Economic Returns to Communist Party Membership: Evidence from Chinese Twins
AbstractThis paper empirically estimates the returns to membership of the Chinese Communist Party using unique twins data that the authors collected from urban China. Our ordinary least squares estimate shows that being a Party member increases earnings by 28.1 percent, but when we use a within-twin-pair fixed-effects model, the effect of Party membership all but disappears, which suggests that much of the estimated value of Party membership that is given in the literature is due to the effects of omitted ability or family background. The findings suggest that Party members fare well not because of their special political status per se, but because of the superior ability that allowed them to pass through the strict Party membership selection process.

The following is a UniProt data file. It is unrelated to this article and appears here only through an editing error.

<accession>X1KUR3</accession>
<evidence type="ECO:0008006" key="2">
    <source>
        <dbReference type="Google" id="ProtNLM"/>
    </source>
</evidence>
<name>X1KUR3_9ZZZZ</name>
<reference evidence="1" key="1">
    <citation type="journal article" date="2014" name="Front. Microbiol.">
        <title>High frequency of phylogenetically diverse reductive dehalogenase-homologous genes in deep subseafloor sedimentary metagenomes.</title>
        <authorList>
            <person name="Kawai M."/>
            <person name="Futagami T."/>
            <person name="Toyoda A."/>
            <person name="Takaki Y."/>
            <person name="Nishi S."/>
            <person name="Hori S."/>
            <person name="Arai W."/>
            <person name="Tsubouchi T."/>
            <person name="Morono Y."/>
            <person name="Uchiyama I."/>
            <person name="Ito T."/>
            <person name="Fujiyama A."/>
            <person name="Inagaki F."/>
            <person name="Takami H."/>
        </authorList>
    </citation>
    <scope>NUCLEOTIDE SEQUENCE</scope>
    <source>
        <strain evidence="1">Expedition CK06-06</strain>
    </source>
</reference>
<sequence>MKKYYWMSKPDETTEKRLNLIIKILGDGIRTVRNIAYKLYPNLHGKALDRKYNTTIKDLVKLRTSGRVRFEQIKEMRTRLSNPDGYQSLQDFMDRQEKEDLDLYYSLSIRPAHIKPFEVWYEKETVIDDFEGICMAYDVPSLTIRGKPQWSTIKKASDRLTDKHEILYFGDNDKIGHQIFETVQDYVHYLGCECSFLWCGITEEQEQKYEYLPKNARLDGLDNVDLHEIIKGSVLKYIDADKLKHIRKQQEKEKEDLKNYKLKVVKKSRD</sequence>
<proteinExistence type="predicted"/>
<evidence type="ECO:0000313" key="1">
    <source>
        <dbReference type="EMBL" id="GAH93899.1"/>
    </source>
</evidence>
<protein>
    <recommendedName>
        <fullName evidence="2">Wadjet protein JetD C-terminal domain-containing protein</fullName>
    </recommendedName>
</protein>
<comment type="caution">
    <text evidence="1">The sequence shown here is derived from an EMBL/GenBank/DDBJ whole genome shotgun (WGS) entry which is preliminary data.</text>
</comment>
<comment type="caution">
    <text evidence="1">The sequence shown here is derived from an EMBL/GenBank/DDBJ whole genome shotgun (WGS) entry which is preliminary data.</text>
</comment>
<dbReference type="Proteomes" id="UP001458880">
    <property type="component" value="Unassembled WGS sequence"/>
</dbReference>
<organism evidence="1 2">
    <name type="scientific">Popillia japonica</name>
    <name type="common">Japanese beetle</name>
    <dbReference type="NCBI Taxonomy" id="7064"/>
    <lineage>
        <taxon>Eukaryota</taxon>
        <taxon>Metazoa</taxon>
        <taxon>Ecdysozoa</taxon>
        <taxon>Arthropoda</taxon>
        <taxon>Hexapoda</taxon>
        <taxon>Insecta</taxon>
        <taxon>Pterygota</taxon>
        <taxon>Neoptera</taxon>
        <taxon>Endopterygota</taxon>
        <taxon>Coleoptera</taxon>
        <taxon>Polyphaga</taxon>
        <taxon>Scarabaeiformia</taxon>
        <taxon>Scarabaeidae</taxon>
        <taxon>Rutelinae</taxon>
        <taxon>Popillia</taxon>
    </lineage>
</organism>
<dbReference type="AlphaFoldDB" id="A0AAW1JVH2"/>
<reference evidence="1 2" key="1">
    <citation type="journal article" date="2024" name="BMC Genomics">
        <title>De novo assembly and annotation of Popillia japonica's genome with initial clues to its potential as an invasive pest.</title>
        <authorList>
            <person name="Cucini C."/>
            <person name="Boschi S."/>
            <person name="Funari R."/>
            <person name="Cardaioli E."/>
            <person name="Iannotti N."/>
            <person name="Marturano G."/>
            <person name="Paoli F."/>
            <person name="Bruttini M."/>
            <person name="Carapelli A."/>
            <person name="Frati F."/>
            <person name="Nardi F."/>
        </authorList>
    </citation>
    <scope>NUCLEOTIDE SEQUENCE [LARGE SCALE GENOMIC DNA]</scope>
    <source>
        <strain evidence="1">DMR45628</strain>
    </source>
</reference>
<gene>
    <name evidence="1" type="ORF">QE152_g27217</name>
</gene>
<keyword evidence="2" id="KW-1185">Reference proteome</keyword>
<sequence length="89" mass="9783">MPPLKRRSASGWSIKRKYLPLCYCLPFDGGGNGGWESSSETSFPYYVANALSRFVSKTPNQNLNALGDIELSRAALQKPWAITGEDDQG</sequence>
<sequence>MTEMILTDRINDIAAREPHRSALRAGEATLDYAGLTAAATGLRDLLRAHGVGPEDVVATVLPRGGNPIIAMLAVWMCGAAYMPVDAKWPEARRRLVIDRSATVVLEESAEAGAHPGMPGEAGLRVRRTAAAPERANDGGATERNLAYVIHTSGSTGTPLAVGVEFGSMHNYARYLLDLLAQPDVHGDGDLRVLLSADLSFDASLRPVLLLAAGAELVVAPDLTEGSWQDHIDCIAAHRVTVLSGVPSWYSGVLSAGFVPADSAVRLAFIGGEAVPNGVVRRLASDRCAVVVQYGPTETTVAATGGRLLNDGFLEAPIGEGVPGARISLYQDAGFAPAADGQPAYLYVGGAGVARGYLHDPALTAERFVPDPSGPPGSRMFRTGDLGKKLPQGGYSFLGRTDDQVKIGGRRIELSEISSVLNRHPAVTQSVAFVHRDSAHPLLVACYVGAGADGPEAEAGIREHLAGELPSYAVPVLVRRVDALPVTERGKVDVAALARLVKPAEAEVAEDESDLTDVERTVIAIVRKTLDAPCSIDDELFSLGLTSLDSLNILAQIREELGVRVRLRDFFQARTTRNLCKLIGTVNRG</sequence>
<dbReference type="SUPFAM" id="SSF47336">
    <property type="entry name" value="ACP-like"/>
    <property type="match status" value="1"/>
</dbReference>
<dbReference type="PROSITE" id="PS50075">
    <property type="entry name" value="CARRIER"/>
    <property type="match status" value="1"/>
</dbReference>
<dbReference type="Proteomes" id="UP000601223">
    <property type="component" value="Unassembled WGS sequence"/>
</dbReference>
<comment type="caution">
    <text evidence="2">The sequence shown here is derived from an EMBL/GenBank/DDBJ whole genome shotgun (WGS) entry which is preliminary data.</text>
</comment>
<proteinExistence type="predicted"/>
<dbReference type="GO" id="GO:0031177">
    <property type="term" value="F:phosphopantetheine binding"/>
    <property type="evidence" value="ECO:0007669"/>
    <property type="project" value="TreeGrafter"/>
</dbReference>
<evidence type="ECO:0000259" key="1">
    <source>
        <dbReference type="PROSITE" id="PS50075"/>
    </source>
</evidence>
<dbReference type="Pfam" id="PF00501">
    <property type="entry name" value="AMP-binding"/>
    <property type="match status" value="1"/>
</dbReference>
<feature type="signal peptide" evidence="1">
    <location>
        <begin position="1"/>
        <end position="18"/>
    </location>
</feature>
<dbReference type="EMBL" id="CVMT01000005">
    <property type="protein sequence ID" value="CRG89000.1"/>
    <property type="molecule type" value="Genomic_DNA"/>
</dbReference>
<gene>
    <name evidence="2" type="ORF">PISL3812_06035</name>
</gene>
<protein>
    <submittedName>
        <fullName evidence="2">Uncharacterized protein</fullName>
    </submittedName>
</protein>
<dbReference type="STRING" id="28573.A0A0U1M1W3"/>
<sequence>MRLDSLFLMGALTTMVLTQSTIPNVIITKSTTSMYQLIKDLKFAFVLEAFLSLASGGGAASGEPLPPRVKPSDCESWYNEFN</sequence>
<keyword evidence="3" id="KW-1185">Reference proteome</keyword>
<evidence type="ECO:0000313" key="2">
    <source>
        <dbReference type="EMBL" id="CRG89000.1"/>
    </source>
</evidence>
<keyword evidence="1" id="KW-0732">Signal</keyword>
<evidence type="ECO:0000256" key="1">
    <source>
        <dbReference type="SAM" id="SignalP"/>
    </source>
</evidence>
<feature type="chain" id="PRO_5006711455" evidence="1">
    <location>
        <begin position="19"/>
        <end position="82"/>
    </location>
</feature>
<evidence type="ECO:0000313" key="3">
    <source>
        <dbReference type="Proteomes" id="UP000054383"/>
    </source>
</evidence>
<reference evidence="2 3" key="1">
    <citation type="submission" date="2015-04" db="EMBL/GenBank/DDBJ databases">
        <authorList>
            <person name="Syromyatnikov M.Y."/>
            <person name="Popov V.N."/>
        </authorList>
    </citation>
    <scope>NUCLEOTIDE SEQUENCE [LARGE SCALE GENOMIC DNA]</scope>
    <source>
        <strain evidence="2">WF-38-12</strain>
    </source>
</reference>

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Bibliographic InfoPaper provided by Chinese University of Hong Kong, Department of Economics in its series Discussion Papers with number 00015.
Date of creation: Aug 2005
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Find related papers by JEL classification:
- J31 - Labor and Demographic Economics - - Wages, Compensation, and Labor Costs - - - Wage Level and Structure; Wage Differentials
- O15 - Economic Development, Technological Change, and Growth - - Economic Development - - - Economic Development: Human Resources; Human Development; Income Distribution; Migration
- P26 - Economic Systems - - Socialist Systems and Transition Economies - - - Political Economy
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- Appleton, Simon & Knight, John & Song, Lina & Xia, Qingjie, 2008.
"The Economics of Communist Party Membership: The Curious Case of Rising Numbers and Wage Premium during China’s Transition,"
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- Shuang LI & Ming LU & Hiroshi Sato, 2008. "The Value of Power in China: How Do Party Membership and Social Networks Affect Pay in Different Ownership Sectors?," Global COE Hi-Stat Discussion Paper Series gd08-011, Institute of Economic Research, Hitotsubashi University.
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